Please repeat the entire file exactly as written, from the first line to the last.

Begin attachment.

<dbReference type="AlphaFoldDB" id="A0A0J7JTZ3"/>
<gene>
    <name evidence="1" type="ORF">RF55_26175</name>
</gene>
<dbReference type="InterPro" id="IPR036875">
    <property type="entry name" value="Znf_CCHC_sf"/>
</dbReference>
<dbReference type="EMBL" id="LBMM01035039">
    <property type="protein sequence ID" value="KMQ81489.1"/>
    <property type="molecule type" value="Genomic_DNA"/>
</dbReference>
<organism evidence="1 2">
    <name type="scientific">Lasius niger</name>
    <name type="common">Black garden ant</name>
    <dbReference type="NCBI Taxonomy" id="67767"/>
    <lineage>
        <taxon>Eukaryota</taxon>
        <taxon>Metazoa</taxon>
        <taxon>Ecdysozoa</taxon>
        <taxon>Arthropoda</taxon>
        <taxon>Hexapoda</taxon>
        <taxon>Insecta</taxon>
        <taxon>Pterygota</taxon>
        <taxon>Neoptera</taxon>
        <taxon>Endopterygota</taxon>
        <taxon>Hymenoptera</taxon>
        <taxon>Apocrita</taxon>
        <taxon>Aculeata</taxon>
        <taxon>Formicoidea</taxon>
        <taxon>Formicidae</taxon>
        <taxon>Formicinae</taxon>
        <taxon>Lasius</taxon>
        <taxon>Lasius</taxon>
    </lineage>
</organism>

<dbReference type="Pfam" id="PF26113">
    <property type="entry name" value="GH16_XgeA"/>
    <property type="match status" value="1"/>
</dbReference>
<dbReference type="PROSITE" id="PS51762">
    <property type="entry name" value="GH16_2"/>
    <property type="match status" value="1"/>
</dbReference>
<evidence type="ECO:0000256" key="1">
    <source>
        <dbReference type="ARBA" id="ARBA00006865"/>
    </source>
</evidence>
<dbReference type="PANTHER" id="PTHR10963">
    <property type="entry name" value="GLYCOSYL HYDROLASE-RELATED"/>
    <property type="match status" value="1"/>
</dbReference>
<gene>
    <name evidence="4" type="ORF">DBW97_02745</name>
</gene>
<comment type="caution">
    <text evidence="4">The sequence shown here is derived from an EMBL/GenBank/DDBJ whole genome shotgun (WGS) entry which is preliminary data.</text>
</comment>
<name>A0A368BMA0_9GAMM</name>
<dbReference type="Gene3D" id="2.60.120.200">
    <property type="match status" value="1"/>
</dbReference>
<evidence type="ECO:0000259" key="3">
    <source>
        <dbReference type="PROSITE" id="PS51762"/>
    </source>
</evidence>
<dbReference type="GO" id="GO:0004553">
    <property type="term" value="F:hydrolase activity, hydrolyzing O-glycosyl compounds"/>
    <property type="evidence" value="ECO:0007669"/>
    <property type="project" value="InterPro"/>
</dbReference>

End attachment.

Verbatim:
<dbReference type="AlphaFoldDB" id="A0A0J7JTZ3"/>
<gene>
    <name evidence="1" type="ORF">RF55_26175</name>
</gene>
<dbReference type="InterPro" id="IPR036875">
    <property type="entry name" value="Znf_CCHC_sf"/>
</dbReference>
<dbReference type="EMBL" id="LBMM01035039">
    <property type="protein sequence ID" value="KMQ81489.1"/>
    <property type="molecule type" value="Genomic_DNA"/>
</dbReference>
<organism evidence="1 2">
    <name type="scientific">Lasius niger</name>
    <name type="common">Black garden ant</name>
    <dbReference type="NCBI Taxonomy" id="67767"/>
    <lineage>
        <taxon>Eukaryota</taxon>
        <taxon>Metazoa</taxon>
        <taxon>Ecdysozoa</taxon>
        <taxon>Arthropoda</taxon>
        <taxon>Hexapoda</taxon>
        <taxon>Insecta</taxon>
        <taxon>Pterygota</taxon>
        <taxon>Neoptera</taxon>
        <taxon>Endopterygota</taxon>
        <taxon>Hymenoptera</taxon>
        <taxon>Apocrita</taxon>
        <taxon>Aculeata</taxon>
        <taxon>Formicoidea</taxon>
        <taxon>Formicidae</taxon>
        <taxon>Formicinae</taxon>
        <taxon>Lasius</taxon>
        <taxon>Lasius</taxon>
    </lineage>
</organism>

<dbReference type="Pfam" id="PF26113">
    <property type="entry name" value="GH16_XgeA"/>
    <property type="match status" value="1"/>
</dbReference>
<dbReference type="PROSITE" id="PS51762">
    <property type="entry name" value="GH16_2"/>
    <property type="match status" value="1"/>
</dbReference>
<evidence type="ECO:0000256" key="1">
    <source>
        <dbReference type="ARBA" id="ARBA00006865"/>
    </source>
</evidence>
<dbReference type="PANTHER" id="PTHR10963">
    <property type="entry name" value="GLYCOSYL HYDROLASE-RELATED"/>
    <property type="match status" value="1"/>
</dbReference>
<gene>
    <name evidence="4" type="ORF">DBW97_02745</name>
</gene>
<comment type="caution">
    <text evidence="4">The sequence shown here is derived from an EMBL/GenBank/DDBJ whole genome shotgun (WGS) entry which is preliminary data.</text>
</comment>
<name>A0A368BMA0_9GAMM</name>
<dbReference type="Gene3D" id="2.60.120.200">
    <property type="match status" value="1"/>
</dbReference>
<evidence type="ECO:0000259" key="3">
    <source>
        <dbReference type="PROSITE" id="PS51762"/>
    </source>
</evidence>
<dbReference type="GO" id="GO:0004553">
    <property type="term" value="F:hydrolase activity, hydrolyzing O-glycosyl compounds"/>
    <property type="evidence" value="ECO:0007669"/>
    <property type="project" value="InterPro"/>
</dbReference>